April 2006

Danny Bernard Martin, University of Illinois at Chicago
Race, Identity, and Mathematics Literacy
This presentation draws on findings from three interrelated studies of the mathematical experiences, identities, and advocacy practices of African American parents and caregivers. Extant research has shown that African American parents express the same folk beliefs about mathematics as other parents—stressing it as an important school subject for their children and important for basic literacy. However, I argue that as they frame mathematical literacy within the larger contexts of African American, socioeconomic, and educational struggle, these parents and caregivers reveal that mathematics learning and participation can be conceptualized as racialized forms of experience. Moreover, as they attempt to become doers of mathematics, negotiate their identities as such, and advocate for their children’s mathematics learning, a host of discriminatory forces—fueled mainly by socially constructed meanings for race—continue to challenge the agency of African American parents. Those who resist subjugation and exercise their individual and collective agency often do so based on the belief that mathematics knowledge can be used as a tool of liberation. I suggest ways to leverage the positive agency of African American parents to better support mathematics learning for African American children. I discuss the implications of this work for teacher education. Finally, I will discuss how these studies have led to a new paper in which I am examining the ways in which the concept of race has been addressed in mathematics education research and policy.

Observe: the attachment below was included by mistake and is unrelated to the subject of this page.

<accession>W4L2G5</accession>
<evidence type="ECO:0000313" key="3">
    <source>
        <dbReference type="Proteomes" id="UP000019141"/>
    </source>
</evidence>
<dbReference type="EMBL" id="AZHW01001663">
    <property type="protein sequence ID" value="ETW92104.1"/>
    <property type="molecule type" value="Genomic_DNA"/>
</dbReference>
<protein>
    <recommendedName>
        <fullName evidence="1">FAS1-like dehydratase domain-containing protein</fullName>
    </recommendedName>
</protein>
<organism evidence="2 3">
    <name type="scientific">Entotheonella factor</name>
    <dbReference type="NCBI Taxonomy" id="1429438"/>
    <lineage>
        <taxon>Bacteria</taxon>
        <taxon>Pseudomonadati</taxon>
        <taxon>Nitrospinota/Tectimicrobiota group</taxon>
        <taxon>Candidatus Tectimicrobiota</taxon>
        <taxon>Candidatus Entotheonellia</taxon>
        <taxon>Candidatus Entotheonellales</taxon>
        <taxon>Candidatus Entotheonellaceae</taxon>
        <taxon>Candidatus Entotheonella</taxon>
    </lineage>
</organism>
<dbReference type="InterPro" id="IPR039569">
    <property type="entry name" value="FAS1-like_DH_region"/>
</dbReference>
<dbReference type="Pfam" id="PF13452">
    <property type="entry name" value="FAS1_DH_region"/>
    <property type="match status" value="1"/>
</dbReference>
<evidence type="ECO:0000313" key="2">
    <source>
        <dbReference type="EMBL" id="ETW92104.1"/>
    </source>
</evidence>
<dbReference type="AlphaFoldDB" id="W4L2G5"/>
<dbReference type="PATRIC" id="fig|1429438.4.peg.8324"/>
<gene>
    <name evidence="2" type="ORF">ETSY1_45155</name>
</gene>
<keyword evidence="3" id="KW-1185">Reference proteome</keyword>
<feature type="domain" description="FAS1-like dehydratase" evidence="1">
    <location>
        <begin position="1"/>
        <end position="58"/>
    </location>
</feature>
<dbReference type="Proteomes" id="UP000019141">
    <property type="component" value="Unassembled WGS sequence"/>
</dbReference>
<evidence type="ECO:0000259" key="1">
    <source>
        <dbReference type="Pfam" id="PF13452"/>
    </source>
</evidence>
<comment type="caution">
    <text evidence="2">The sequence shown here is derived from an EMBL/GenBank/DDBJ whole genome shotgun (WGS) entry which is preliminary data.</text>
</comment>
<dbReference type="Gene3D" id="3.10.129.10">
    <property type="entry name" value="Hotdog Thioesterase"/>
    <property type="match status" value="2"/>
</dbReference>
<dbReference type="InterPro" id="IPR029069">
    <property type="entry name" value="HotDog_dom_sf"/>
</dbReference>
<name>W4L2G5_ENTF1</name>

About the speaker:
Danny Martin is an associate professor of mathematics education and mathematics and faculty affiliate of the African American Studies Department at the University of Illinois at Chicago. Prior to coming to the University ofIllinois in 2004, Dr. Martin was Instructor and Professor in the Department of Mathematics at Contra Costa College for 14 years, where he served as Chair from 2001-2004. Dr. Martin has a broad interest in mathematics teaching and learning in K-16 contexts. However, his primary research interest is equity issues in mathematics education, with a specific focus on mathematics socialization and the construction of mathematics identities among African American adults and children in classroom and community contexts.

February 2006

Thomas Banchoff, Brown University
Slicing Solid Shapes: The GPS and the Internet
Georgia Performance Standards for seventh grade mathematics include describing and sketching solid figures. This also includes cross sections. How can we unpack that topic for students at all levels from K through graduate school? How can the Internet help?

November 2005

Michael de Villiers, University of KwaZulu-Natal, South Africa
Some Research Issues on how Technology has Changed the Roles of Proof and Experimentation in Mathematics